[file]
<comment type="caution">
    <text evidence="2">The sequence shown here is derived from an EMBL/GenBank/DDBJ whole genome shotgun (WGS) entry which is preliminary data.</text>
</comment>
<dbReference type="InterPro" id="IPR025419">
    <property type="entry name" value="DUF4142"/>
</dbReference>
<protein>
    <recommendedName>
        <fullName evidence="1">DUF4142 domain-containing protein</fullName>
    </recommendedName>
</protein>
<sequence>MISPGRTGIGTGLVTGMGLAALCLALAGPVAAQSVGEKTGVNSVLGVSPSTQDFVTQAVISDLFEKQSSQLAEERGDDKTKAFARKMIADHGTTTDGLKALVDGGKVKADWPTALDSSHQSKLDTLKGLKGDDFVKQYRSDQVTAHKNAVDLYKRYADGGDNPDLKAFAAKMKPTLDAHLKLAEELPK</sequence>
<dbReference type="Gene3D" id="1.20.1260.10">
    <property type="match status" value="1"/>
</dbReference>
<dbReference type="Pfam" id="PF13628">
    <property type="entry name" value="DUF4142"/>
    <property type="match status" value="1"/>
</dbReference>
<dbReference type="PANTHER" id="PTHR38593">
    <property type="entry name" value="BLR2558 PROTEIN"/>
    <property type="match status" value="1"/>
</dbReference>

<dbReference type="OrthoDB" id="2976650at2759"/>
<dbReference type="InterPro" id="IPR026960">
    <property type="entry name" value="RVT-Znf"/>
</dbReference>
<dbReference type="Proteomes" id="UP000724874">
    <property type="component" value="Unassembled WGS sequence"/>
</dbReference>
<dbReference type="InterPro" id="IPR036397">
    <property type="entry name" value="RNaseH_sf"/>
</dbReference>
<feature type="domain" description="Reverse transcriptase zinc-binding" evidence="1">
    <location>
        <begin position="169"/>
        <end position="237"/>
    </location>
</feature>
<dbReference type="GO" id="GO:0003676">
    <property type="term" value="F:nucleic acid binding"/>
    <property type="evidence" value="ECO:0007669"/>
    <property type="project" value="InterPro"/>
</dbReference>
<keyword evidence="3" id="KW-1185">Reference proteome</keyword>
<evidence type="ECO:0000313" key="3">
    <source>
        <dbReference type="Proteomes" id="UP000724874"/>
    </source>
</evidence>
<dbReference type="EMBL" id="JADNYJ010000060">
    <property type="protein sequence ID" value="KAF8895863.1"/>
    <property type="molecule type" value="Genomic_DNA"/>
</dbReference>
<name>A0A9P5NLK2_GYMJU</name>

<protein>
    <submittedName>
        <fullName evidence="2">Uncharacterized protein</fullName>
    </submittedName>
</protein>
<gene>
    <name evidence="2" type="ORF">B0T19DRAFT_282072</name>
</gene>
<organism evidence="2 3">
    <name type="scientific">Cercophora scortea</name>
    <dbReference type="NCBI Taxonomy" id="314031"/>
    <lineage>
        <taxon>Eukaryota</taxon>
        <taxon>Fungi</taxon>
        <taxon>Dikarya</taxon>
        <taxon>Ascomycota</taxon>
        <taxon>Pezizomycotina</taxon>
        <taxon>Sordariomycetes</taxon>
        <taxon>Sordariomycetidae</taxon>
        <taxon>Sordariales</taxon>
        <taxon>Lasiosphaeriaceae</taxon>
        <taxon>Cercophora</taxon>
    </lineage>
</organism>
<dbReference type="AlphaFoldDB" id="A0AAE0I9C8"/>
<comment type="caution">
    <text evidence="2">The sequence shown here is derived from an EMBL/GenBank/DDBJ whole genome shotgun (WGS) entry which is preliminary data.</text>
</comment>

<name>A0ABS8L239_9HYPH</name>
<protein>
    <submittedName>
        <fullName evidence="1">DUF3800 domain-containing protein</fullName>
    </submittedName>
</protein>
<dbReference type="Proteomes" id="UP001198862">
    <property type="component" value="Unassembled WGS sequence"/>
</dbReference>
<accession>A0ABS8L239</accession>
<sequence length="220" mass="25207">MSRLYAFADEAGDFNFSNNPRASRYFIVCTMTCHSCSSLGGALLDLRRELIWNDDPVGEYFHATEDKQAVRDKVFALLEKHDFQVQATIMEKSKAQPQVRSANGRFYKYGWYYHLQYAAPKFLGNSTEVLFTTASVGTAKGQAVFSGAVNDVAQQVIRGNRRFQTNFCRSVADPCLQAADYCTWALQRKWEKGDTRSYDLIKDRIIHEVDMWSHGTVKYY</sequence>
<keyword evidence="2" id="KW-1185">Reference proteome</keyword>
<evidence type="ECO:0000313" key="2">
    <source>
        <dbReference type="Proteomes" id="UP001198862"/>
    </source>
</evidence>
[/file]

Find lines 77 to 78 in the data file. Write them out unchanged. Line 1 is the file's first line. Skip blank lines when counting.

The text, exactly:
        <taxon>Cercophora</taxon>
    </lineage>